Post-Brexit Diary

Friday 24th: wake up early, check phone. News alerts. Take Southern from Peckham Rye to Victoria, District Line to Hammersmith. English tutorial. Try to explain to my tutee the significance of what’s happened. A lot of people feel angry, like they have nothing to lose, inequality having eaten away at our body politic, etc. The only thing we can do is be more open, more giving. He looks out of the window, either intensely moved or bored. We turn to Chapter 49 of Great Expectations. Miss Havisham’s self-immolation: is she finally consumed by self-pity or purified in the flames?

Saturday 25th: J says people were coming into the café crying yesterday. D says London should hold a referendum to leave the UK. A friend who’s just returned from visiting family in Mauritius cooks us dinner. Shock all round. Watch the last ten minutes of the Croatia-Portugal game. In the last five minutes, looking certain to go to penalties, Portugal score. While the Portuguese team and training staff celebrate together, Ronaldo stands apart. Croatia are united in their grief, Ronaldo alone in his joy.

Screenshot 2016-07-01 15.11.50
a kind of despair

Sunday 26th: At a café round the corner, I ask what the “Special” is. No one sure. Eventually someone says (or decides) it’s asparagus and egg on toast. Though this sounds appalling, I’m too awkward to change orders. I say I’ll try it. Before even taking my first bite I know this will be the taste of regret.

Monday 27th: Coffee by St Thomas’ Hospital on steps down to the Thames path, the Houses of Parliament to the right. Spitting with rain. A Korean male model is posing for photographs, holding a pair of sunglasses to his mouth. An Austrian news crew are setting up on Westminster Bridge. The presenter stands on a box, her face bathed in light, eyes closed. Later, in Committee Room 12 of the Houses of Parliament for “Stories of Migration and Displacement”, Inua Ellams talks about there being 7 billion worlds out there, and how selfish – or boring – it would be to restrict yourself to one. Two doors down, the PLP are calling on Jeremy Corbyn to resign. Outside, a rally gathers on Parliament Square.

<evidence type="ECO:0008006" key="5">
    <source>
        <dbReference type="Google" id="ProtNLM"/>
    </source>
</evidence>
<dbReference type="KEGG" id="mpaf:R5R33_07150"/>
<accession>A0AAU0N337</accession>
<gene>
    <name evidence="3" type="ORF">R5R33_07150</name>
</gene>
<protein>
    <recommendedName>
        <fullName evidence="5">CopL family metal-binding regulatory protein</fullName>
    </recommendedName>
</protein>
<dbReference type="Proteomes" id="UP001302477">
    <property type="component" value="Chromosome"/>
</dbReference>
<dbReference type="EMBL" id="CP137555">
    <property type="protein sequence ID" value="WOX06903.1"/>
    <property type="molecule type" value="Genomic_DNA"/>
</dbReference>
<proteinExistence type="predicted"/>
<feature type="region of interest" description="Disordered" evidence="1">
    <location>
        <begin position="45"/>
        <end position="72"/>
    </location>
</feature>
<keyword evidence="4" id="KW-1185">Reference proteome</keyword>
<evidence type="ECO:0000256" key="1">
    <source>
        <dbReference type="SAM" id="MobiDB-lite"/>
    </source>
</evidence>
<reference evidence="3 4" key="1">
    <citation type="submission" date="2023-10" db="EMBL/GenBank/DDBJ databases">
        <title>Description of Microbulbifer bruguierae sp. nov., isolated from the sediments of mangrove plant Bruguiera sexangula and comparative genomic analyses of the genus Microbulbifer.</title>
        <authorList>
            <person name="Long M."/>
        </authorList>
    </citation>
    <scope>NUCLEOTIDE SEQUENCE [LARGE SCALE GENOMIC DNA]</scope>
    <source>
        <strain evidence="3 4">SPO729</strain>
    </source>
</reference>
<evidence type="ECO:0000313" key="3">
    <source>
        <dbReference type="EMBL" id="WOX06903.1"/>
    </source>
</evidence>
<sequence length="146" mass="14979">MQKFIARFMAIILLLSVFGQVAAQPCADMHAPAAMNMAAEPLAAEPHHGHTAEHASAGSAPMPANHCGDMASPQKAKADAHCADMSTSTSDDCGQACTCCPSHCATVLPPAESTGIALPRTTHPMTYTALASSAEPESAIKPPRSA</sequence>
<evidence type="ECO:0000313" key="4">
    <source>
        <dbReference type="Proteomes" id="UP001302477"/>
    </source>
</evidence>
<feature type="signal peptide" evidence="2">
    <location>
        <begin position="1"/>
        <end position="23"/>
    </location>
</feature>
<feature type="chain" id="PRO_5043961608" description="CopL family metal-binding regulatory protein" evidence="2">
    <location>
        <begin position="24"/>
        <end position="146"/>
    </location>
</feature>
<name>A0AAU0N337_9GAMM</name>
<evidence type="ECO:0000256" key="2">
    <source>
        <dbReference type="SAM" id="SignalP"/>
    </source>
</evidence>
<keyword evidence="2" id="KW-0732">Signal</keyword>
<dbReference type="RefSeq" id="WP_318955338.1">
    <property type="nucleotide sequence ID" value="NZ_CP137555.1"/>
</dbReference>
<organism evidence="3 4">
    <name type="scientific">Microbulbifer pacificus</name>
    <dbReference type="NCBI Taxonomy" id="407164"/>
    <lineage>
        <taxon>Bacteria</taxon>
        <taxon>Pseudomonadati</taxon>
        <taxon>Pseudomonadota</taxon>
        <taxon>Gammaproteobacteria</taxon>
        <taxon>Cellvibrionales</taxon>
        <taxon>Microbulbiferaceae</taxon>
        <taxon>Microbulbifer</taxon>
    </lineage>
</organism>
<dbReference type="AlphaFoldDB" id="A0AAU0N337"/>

Tuesday 28th: Meet M at exhibition. Defining British Art. Thomas Gainsborough painting from 1786 (two years before he died): wooded landscape with herdsman, cows and sheep near pool. I always confused him with Constable who, like a constable, I imagined as sturdy, upright, “English”. Gainsborough is all loose, expressive brushstrokes, swirling paths and shadowy faces. Here, the trees blur into the background and as soon as you get a fix on them start to drift. In the distance, family members congregate sadly around the entrance to a thatched cottage. They’re in another painting, another world. Later, at the candle-lit vigil for Nazanin Ratcliffe and Kamal Foroughi (both being detained in Iran), a woman comes up to us who’s just been at the remain march on Trafalgar Square. When we tell her about the vigil she shakes her head. The world is terrible. We talk about family. She says they live in America. It’s funny how people change. When her brother was younger he wouldn’t even peel a tangerine. Now he cleans up his mother’s shit.

Wednesday 29th: Walk A’s dog. Legs so bad he has to poo against the side of a tree. It slides down the side of the bark as I scoop it up. At Guy’s hospital, a sign in the Haematology department says they’ve lost over £18,000 from missed appointments in the past week. Later, read poems in Baker St alongside Hadiru (life in the diaspora as a kind of limbo) and Aleksandra (“identity is in the eye of the withholder”) and Vahni (throws mints into the audience, says “This Is Not a Riot”). Reminds me of an earlier conversation with T, who said he didn’t know there were so many kinds of mint. Buttermint? What does it taste like? Murray mints. But Murray mints don’t taste like mint. They have texture. First hard, then squidgy, then fading to nothing. Texture goes, but taste remains.

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